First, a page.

- Mayor emphasizes contribution is going to the airport management.
- Stephenville town council unanimously supported a $50,000 funding for the regional airport authority meeting Thursday night.
A Stephenville councilor expressed a mess regarding who owns the airport in the town, as he and his associates voted to support a $50,000 donation to keep the facility running.
“I’m simply a little bit confused at this point,” Coun. Lenny Tiller stated at Thursday night’s public town council meeting.
Tiller indicated numerous online references displaying that the Dymond Group of Companies owns the operation, renaming Stephenville Dymond International Airport.
He said Twitter and LinkedIn accounts are utilizing the rechristened name. Tiller reported that the airport’s website shows questions to the Dymond Group’s LinkedIn page.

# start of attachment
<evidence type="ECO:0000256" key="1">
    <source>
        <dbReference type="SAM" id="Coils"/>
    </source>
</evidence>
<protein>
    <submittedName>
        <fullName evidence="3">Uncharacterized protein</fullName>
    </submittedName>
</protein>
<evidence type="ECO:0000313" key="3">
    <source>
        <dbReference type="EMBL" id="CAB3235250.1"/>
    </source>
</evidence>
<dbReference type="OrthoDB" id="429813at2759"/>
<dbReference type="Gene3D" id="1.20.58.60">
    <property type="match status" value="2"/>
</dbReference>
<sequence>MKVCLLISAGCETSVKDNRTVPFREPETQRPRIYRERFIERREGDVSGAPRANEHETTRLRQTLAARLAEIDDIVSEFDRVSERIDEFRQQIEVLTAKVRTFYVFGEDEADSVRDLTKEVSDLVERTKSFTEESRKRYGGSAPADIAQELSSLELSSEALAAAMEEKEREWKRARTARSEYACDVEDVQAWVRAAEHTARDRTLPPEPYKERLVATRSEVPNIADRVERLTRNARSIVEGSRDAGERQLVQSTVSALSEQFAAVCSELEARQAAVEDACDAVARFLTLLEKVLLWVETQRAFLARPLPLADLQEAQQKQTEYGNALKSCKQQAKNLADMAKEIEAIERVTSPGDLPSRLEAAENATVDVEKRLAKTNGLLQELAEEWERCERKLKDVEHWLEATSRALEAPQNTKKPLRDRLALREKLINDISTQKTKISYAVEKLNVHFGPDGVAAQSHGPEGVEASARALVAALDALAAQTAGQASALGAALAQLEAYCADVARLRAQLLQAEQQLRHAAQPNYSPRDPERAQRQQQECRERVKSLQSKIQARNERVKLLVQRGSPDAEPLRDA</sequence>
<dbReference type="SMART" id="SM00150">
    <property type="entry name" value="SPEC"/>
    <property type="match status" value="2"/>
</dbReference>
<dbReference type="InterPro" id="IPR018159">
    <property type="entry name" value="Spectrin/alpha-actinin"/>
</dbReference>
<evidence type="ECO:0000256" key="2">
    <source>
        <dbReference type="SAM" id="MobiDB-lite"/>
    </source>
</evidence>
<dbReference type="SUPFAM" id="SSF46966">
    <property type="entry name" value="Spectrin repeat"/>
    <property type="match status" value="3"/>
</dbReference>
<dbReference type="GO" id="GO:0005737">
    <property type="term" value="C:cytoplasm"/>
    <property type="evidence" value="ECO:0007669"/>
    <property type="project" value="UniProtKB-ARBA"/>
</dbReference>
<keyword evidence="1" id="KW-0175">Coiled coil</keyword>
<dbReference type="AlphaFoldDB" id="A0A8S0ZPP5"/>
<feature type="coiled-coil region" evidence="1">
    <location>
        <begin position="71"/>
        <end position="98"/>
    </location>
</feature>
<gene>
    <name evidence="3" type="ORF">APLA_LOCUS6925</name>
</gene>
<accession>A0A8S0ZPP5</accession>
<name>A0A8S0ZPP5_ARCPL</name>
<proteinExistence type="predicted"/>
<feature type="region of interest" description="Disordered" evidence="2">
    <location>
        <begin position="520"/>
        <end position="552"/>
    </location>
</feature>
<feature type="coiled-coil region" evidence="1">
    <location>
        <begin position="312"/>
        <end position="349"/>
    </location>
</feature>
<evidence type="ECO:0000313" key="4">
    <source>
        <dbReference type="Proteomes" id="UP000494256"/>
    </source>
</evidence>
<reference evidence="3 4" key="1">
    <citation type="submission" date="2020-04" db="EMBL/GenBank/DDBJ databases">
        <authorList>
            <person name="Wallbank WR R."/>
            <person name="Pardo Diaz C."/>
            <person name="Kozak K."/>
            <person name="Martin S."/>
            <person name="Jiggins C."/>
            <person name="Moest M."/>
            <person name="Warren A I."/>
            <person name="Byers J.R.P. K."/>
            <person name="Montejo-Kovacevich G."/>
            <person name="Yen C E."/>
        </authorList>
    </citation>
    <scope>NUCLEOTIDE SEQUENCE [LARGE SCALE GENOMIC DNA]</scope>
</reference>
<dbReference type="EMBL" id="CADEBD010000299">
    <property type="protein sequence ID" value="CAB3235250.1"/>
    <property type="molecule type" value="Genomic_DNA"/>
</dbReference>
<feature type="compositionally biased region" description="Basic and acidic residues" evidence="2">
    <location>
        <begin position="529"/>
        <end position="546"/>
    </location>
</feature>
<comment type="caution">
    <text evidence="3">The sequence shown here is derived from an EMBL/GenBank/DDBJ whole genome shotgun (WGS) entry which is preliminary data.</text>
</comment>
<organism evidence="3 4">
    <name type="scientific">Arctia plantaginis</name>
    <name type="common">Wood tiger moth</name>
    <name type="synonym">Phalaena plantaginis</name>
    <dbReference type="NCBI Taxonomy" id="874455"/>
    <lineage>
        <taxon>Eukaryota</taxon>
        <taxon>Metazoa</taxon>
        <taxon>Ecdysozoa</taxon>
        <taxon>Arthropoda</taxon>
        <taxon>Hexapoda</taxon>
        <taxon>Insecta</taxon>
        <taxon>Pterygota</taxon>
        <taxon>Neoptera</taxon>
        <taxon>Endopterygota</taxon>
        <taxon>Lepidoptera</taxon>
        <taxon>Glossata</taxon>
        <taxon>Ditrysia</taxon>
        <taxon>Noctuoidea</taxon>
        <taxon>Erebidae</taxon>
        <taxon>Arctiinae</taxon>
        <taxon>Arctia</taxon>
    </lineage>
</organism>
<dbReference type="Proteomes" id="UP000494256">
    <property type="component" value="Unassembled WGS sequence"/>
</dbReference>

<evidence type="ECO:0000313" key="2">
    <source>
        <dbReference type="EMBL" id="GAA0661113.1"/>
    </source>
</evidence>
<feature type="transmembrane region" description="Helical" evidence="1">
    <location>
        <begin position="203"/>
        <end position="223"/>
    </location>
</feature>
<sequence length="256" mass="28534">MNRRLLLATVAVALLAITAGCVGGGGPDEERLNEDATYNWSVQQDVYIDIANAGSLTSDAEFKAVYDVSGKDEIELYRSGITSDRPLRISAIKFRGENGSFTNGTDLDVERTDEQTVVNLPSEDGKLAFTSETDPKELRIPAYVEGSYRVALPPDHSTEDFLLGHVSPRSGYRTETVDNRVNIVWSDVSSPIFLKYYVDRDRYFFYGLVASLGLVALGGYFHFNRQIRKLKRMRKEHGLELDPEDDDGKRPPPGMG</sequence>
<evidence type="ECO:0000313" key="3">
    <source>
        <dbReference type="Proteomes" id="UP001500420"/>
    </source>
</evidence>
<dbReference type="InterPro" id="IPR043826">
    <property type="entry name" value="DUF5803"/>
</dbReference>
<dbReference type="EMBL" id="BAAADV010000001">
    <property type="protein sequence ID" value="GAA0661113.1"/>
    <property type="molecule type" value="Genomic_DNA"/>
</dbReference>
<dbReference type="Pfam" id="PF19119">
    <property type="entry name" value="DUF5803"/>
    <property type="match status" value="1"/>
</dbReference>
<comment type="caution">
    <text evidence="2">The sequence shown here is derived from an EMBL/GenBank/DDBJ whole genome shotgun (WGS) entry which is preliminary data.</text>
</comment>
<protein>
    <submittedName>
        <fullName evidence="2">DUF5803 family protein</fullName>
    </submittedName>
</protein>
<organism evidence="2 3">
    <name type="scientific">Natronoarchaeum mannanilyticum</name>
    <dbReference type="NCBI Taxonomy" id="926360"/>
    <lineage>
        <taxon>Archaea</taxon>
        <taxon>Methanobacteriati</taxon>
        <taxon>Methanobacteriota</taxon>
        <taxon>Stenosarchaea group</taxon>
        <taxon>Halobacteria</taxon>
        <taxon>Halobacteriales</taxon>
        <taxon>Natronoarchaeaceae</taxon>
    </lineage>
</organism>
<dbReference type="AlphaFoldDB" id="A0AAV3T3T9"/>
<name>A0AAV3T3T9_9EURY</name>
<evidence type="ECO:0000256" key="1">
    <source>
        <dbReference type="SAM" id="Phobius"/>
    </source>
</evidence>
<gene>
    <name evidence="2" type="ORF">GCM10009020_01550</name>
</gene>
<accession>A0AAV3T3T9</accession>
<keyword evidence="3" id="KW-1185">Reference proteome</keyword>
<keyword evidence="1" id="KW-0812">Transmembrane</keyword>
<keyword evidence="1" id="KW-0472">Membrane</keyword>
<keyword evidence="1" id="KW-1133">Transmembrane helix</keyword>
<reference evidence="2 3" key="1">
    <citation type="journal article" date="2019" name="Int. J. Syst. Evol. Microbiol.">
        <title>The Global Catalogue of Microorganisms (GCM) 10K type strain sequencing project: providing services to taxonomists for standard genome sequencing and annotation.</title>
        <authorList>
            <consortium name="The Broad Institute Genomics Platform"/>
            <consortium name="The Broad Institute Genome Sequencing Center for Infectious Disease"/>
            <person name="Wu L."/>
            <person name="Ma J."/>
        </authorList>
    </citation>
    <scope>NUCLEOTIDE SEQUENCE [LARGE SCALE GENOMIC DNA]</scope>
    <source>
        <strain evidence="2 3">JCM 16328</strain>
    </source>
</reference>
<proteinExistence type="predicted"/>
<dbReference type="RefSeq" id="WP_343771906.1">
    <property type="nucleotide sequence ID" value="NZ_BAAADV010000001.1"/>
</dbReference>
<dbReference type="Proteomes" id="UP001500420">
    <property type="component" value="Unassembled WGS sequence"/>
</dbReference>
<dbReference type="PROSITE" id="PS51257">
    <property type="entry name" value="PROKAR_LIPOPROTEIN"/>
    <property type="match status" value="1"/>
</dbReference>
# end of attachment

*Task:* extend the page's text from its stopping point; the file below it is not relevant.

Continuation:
However, in January, the Stephenville Airport Corporation said it always owns the facility. There has since been no official statement that any agreement has been signed.
“There’s a fault here where the public domain states the airport has been purchased and is renamed,” Tiller said.
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“And it’s on considerable things, it’s on the website, it’s on the airport’s website itself, and that’s a rather frightening thing.”
Tiller said it’s no drawback of the airport or the Dymond Group but does make it challenging to vote on giving out taxpayers’ cash.
Mayor Tom Rose emphasized that the money is going to the Stephenville Airport Corporation to uphold the facility running.
“That’s 100 percent. The bank accounts and the operation are yet with the airport authority until the terms are fulfilled,” Rose stated in response to Tiller.
“Perfect comment. It’s a big file. Big problem. And fingers crossed that it’s all heading to work out to everybody’s most suitable interests.”
The vote on the $50,000 budget passed unanimously. Several $30,000 of that sum is given to operations. The remaining $20,000 goes to a Winnipeg firm as part of a long-standing agreement to offer airport management and safety management assistance.
Source – cbc.ca